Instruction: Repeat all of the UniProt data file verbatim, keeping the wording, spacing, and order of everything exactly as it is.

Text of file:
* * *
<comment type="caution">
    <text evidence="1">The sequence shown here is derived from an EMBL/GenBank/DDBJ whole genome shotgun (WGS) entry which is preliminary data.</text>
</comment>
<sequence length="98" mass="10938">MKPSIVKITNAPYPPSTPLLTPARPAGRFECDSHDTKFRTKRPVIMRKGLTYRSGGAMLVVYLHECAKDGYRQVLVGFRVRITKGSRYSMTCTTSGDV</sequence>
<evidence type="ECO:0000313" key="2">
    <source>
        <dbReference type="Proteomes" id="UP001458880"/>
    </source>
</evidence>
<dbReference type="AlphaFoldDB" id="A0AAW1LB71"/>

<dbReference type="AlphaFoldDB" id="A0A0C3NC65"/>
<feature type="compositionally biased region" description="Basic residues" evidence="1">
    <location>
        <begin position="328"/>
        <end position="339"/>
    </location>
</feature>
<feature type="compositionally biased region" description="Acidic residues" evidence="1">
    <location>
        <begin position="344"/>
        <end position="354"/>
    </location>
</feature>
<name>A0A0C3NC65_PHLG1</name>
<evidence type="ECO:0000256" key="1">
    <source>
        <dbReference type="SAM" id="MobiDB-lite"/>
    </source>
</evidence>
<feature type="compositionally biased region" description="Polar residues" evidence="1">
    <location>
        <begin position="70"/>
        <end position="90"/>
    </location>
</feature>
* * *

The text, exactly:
<comment type="caution">
    <text evidence="1">The sequence shown here is derived from an EMBL/GenBank/DDBJ whole genome shotgun (WGS) entry which is preliminary data.</text>
</comment>
<sequence length="98" mass="10938">MKPSIVKITNAPYPPSTPLLTPARPAGRFECDSHDTKFRTKRPVIMRKGLTYRSGGAMLVVYLHECAKDGYRQVLVGFRVRITKGSRYSMTCTTSGDV</sequence>
<evidence type="ECO:0000313" key="2">
    <source>
        <dbReference type="Proteomes" id="UP001458880"/>
    </source>
</evidence>
<dbReference type="AlphaFoldDB" id="A0AAW1LB71"/>

<dbReference type="AlphaFoldDB" id="A0A0C3NC65"/>
<feature type="compositionally biased region" description="Basic residues" evidence="1">
    <location>
        <begin position="328"/>
        <end position="339"/>
    </location>
</feature>
<feature type="compositionally biased region" description="Acidic residues" evidence="1">
    <location>
        <begin position="344"/>
        <end position="354"/>
    </location>
</feature>
<name>A0A0C3NC65_PHLG1</name>
<evidence type="ECO:0000256" key="1">
    <source>
        <dbReference type="SAM" id="MobiDB-lite"/>
    </source>
</evidence>
<feature type="compositionally biased region" description="Polar residues" evidence="1">
    <location>
        <begin position="70"/>
        <end position="90"/>
    </location>
</feature>